Wikipedia, the world’s largest online encyclopedia and consistently one of the top ten most visited websites, was launched to little fanfare on January 15, 2001: it turns 20 today. Love it or hate it (and many librarians do both), it has had a tremendous impact on the internet and become nearly indispensable for a certain kind of easy information access.
While far from perfect, Wikipedia is a fascinating project, utterly unlike almost any other major website and one of the few success stories from the original open-access vision of the internet. Wikipedia now has more than 55 million articles in over 300 languages; as Louis Menand wrote recently in the New Yorker (“What Do You Know? Wikipedia, ‘Jeopardy’ and the Fate of the Fact”), the last print edition of the Encyclopaedia Britannica in 2012 had only around 65,000. The breadth and currency of Wikipedia eternally surprises: for example, Menand notes that each of New York City’s 472 subway stations has its own Wikipedia page. It is a non-profit endeavor written and edited by a huge community of unpaid non-expert volunteers "Wikipedians", but structured and run on principles that have, so far, tended to make it more or less self-correcting and reliable. It is also beset by controversies and constantly battling misinformation and vandalism—one helpful place to peruse its many failings is on the Wikipedia page, Criticisms of Wikipedia. It is shallow, dully written, and often justifiably accused of gender, racial and political bias. Its contributors and editors are overwhelmingly male, despite frequent outreach campaigns to female contributors. Wikipedia is not a source of original research, in-depth understanding, or well-turned prose; it is an information aggregator, and a flawed one, though also extremely useful, freely accessible to all and unburdened by commercial ads. A Washington Post header sums it up nicely: “Wikipedia Was Born in 2001, And the World Got a Bit Truthier.”
Much of the vision of the early internet pioneers who came out of the hippie movement was for something like Wikipedia (although looking back from 2021, things obviously took a turn). Among many manifestos for free open-source software circulating at the time, programmer Ward Campbell crystallized the egalitarian idea of the ‘wiki’ in the early 1990s: a hypertext publication written and edited collaboratively online by its own audience. He called it “the simplest online database that could actually work”, but did not copyright it, thinking it did not sound like an idea anyone would pay money for. He created the first wiki software, The WikiWikiWeb, in 1995. ‘Wiki’ is a Hawaiian word meaning ‘quick’, which Campbell first heard at the Honolulu Airport when he was directed to take the Wiki Wiki Shuttle bus as the quickest way between terminals.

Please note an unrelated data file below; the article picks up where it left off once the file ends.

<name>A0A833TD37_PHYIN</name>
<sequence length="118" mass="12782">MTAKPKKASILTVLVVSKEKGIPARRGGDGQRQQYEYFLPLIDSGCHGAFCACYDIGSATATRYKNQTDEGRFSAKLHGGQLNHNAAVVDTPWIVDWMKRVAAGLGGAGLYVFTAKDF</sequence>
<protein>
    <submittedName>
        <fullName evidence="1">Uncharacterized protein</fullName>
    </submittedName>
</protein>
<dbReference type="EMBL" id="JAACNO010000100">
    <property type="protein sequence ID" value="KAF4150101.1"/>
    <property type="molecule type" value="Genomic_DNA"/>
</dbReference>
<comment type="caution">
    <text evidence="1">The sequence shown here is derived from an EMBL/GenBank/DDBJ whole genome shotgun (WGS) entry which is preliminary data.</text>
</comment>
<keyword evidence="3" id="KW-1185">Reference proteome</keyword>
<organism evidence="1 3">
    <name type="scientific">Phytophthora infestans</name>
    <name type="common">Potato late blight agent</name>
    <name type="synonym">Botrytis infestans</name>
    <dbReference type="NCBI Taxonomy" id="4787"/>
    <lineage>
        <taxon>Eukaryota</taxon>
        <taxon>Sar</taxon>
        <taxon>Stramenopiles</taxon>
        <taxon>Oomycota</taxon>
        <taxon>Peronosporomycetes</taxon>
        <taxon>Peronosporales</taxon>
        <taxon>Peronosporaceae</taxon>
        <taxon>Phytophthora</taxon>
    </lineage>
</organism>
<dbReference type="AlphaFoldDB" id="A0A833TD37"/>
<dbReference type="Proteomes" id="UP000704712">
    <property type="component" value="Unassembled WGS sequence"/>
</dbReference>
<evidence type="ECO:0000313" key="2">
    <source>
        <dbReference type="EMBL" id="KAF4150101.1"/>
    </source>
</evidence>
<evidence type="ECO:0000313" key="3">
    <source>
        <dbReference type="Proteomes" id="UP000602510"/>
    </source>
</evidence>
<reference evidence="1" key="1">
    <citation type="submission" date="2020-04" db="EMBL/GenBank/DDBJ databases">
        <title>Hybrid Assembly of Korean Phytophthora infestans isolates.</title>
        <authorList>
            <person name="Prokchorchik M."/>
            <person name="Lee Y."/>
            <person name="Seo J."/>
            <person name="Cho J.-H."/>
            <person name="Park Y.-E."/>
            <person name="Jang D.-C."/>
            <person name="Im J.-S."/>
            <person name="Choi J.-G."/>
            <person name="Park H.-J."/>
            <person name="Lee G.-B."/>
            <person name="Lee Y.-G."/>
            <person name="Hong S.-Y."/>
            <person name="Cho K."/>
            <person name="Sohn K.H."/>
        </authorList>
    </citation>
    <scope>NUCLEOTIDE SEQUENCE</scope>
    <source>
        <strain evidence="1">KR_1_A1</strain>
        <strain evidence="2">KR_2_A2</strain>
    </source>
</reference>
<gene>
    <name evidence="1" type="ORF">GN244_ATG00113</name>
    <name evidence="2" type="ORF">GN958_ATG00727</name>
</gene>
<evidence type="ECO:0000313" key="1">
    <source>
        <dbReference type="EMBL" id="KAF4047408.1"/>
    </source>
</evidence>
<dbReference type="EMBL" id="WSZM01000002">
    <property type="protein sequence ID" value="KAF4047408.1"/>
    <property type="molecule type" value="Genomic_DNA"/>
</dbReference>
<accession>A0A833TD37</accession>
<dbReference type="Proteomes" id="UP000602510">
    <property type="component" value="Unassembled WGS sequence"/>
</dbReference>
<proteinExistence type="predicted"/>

In the late 1990s, internet entrepreneur Jimmy Wales and his chief editor Larry Sanger were working on Nupedia, intended to be a free online encyclopedia written and peer-reviewed by experts. Wales embraced the idea that Nupedia could encourage public contributions and editing, and Sanger saw that open-access wiki software could be used to accomplish that. To this end, they launched a companion site they called Wikipedia on January 15, 2001, with its first edit, the words “Hello World”, and announced it on the Nupedia mailing list. One of the first Wikipedia articles was on the letter Q. By mid-February there were a thousand articles; by 2006 there were a million. Sanger left disillusioned in 2002, in part over the role of experts in content creation; he later started Citizendium.org, hoping to provide more reliable content and stronger oversight. (The many alternatives to Wikipedia are a kind of tribute to its impact: Conservapedia, to correct pesky liberal bias; RationalWiki, to combat Conservapedia; PaganPedia, for topics of interest to pagans; Wookieepedia, for the Star Wars fan community, and so on.)